If you could travel to Africa that day, you would witness a very rare hybrid solar eclipse, which means that it will be an annular eclipse for a while with a brilliant ring of sunlight left around the moon, then a total solar eclipse for a while when the beautiful streamers in the solar corona become visible for a minute or so. Most of us won’t go to Africa but it’s not too early to prepare for the Aug. 21, 2017 total solar eclipse visible in a narrow path across this country from Oregon to Georgia. Standing in the moon’s shadow as its shadow cone gently brushes across Earth will be an experience you will never forget.
There will also be a meteor shower this month, the Leonids on the morning of the 17th. Unfortunately the moon will be full and wash out most of the 20 or so meteors per hour that you could see. The great Leonid shower in 2001 was one of the best astronomical events I have seen in my 30 years of observing. We had just built our Starfield Observatory in Kennebunk, so we had a good, open sky site. We saw nearly 3,000 meteors in three hours, about one every four seconds. I also saw about 10 bolides that lit up the whole sky and left long, twisting, dusty trails. There was not a single lull over 10 seconds long, just a constant rain of meteors. I even saw seven of them in one or two seconds, emanating from their radiant in Leo. That was the first and only time I had a true sense of Earth’s constant motion at 67,000 mph around the sun as we encountered all this comet dust.
Jupiter starts the month rising by 10 p.m. and it will rise by 7 p.m. in Gemini by the end of the month. The king of the planets will begin its retrograde motion on Nov. 7.
Venus is still an evening planet and it will get brighter and brighter even as it is getting thinner and less illuminated by the sun. It will be a 31-percent illuminated crescent by the end of November.
Most of the action takes place in the morning sky this month. Mercury, Spica and the comet will form a nice conjunction one hour before sunrise in the east-southeastern sky starting by the middle of the month. Then keep watching as Saturn joins the trio by the 22nd and gets closer to Mercury even as the comet sinks lower into the morning sky.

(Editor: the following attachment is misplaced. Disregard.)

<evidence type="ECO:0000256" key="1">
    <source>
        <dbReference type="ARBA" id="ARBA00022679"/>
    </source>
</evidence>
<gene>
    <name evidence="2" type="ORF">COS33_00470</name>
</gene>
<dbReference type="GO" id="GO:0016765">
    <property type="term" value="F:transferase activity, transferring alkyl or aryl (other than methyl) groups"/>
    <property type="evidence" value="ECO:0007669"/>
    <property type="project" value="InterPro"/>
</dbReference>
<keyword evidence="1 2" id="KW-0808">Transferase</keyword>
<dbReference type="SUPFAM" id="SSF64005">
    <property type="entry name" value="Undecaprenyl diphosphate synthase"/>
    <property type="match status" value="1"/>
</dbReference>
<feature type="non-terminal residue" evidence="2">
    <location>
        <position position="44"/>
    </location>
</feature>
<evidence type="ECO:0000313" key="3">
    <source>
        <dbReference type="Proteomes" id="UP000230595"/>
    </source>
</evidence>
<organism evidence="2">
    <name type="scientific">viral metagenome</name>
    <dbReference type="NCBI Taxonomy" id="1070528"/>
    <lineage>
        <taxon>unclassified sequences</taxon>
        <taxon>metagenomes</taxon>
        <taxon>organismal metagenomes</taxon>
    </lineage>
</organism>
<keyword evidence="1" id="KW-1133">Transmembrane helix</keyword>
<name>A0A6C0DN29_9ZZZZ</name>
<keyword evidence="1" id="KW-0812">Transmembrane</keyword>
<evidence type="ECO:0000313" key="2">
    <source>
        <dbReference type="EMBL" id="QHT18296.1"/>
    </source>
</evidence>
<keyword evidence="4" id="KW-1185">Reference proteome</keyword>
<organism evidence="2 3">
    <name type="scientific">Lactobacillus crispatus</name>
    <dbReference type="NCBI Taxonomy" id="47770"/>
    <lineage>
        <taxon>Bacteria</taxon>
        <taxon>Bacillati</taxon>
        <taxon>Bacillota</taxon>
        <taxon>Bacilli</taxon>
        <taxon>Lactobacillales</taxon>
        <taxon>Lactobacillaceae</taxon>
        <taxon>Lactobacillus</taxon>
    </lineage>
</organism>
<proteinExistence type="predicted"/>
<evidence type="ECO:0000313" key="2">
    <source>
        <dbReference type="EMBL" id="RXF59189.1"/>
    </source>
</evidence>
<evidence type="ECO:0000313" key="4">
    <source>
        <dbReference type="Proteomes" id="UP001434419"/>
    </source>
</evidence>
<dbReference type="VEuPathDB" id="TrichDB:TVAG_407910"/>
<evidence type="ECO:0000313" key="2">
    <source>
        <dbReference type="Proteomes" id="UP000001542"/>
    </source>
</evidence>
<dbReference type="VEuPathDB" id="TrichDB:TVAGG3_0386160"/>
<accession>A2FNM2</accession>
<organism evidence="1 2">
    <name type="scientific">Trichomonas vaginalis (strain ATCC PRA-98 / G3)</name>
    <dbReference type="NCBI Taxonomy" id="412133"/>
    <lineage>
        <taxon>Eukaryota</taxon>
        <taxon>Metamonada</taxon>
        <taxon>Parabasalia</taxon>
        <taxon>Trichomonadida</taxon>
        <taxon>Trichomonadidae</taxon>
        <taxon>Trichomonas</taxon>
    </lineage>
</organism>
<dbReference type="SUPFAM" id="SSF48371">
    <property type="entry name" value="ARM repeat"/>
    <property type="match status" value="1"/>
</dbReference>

• Nov. 1-15. The zodiacal light will be visible in the east about 90 minutes to two hours before sunrise. Look for a tall, broad pyramid of light with Mars near its apex.
• Nov. 3. A partial solar eclipse will be visible for us this morning at sunrise. New moon is at 7:50 a.m.
• Nov. 5. The Taurid Meteor shower peaks this morning.
• Nov. 6. Venus will be near the waxing crescent moon this evening.
• Nov. 8. Edmund Halley was born on this day in 1656.
• Nov. 9. Carl Sagan was born on this day in 1934.
• Nov. 10. First-quarter moon is at 12:57 a.m.
• Nov. 14. Apollo 12 was launched on this day in 1969. It was the second successful mission to land on the moon.
• Nov. 17. Full moon is at 10:16 a.m. This is also called the Frosty or Beaver Moon. The Leonid meteor shower peaks this morning. The moon will be near the Pleiades this evening.
• Nov. 20. Edwin Hubble was born on this day in 1889. He figured out that the Andromeda Galaxy is a completely separate galaxy and not just a nebula within our own galaxy or island universe.
• Nov. 25. Last-quarter moon is at 2:28 p.m. Saturn is less than 1 degree below Mercury, which is about three times brighter than the ringed planet. Comet ISON should be visible without binoculars 5degrees below the pair of planets.
• Nov. 27. On this day in 1971, the Mars 2 probe became the first artificial object to hit Mars.
• Nov. 28. Comet ISON reaches perihelion with the sun, less than one solar diameter away.
Bernie Reim of Wells is co-director of the Astronimical Society of Northern New England.